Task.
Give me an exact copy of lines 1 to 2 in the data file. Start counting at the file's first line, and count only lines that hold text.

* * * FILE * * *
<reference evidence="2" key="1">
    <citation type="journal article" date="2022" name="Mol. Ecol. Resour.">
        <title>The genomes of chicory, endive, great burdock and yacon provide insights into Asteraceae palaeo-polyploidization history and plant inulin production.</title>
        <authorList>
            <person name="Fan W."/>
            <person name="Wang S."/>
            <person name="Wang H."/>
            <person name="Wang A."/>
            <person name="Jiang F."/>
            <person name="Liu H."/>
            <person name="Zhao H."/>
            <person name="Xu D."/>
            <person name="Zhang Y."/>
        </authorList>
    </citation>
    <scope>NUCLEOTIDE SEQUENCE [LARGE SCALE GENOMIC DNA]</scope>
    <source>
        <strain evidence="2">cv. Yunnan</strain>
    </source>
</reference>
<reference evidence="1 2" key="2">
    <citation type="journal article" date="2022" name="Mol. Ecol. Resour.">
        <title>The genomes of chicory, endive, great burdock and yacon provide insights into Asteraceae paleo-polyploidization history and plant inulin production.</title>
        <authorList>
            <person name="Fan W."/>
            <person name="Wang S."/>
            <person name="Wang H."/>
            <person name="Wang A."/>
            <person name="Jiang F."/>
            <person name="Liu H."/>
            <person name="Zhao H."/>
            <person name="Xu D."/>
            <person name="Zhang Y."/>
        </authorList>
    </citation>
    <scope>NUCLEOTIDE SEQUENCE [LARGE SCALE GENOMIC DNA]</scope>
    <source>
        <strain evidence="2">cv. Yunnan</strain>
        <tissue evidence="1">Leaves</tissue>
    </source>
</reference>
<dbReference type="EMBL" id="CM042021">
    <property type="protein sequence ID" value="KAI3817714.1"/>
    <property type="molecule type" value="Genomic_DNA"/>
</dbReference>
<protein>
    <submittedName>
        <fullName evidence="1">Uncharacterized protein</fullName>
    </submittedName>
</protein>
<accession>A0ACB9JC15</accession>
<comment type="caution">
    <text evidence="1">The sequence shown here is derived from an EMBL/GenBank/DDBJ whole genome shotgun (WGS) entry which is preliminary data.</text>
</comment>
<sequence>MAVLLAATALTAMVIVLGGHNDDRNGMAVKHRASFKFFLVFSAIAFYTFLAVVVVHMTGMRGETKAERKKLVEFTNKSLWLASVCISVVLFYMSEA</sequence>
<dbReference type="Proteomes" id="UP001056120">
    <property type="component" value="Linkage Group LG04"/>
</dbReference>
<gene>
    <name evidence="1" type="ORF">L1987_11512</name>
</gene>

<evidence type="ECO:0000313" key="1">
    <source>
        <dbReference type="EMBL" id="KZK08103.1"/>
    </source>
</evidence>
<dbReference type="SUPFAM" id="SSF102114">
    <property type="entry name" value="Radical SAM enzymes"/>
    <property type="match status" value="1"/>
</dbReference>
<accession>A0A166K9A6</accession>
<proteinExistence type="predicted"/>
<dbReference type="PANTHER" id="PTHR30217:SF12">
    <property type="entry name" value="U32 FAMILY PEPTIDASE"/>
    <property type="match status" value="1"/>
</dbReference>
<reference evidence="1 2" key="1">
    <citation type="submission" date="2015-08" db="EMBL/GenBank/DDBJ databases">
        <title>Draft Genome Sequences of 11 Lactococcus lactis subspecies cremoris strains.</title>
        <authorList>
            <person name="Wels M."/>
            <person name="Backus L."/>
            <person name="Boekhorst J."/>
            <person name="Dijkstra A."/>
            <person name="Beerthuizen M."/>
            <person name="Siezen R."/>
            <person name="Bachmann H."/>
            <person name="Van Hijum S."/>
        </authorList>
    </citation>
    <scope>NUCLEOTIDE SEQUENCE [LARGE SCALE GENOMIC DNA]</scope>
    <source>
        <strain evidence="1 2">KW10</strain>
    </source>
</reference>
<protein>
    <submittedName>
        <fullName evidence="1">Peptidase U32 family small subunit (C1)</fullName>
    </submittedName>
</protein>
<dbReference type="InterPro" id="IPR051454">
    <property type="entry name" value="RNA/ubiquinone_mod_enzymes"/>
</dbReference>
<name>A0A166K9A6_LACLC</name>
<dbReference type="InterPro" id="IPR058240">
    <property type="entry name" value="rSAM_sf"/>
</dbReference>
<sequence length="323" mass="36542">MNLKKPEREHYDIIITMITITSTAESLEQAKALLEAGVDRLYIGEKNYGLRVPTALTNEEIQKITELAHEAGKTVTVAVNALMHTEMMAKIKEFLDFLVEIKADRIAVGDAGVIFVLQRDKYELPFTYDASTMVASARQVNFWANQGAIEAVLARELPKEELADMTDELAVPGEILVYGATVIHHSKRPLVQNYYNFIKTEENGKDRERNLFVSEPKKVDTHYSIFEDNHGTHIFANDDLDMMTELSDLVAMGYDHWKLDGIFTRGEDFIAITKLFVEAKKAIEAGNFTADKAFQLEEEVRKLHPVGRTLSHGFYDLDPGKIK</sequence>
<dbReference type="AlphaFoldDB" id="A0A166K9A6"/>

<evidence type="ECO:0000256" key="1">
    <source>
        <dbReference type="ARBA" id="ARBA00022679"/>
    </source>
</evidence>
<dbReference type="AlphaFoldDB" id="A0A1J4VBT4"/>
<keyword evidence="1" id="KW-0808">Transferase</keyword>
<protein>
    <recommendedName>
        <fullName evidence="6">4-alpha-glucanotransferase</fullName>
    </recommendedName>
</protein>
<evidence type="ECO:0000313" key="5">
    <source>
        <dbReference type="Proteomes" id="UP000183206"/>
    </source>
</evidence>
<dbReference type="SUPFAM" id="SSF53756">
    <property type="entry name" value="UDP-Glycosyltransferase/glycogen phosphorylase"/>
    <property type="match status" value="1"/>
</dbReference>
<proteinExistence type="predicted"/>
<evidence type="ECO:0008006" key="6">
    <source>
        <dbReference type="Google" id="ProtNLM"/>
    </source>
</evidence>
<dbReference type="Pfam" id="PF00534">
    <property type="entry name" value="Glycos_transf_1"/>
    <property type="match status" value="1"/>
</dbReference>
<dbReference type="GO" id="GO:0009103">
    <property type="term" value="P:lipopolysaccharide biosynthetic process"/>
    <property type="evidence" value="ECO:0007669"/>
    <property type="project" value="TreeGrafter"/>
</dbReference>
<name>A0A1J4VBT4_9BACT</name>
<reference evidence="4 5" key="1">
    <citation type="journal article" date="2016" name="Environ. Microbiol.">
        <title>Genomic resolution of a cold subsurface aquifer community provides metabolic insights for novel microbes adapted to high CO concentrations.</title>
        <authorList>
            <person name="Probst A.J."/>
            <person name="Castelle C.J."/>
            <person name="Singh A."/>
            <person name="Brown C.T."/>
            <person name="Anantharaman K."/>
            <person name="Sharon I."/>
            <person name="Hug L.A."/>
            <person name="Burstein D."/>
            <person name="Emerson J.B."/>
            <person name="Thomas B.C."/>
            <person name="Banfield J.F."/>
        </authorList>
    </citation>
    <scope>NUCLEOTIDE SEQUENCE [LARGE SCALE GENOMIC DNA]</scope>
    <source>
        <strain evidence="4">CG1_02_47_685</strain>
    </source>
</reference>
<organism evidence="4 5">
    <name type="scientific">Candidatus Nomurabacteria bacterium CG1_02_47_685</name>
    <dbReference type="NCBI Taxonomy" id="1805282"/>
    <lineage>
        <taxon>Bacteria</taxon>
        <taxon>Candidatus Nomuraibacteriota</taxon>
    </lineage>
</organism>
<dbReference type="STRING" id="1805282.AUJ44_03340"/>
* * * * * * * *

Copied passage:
<reference evidence="2" key="1">
    <citation type="journal article" date="2022" name="Mol. Ecol. Resour.">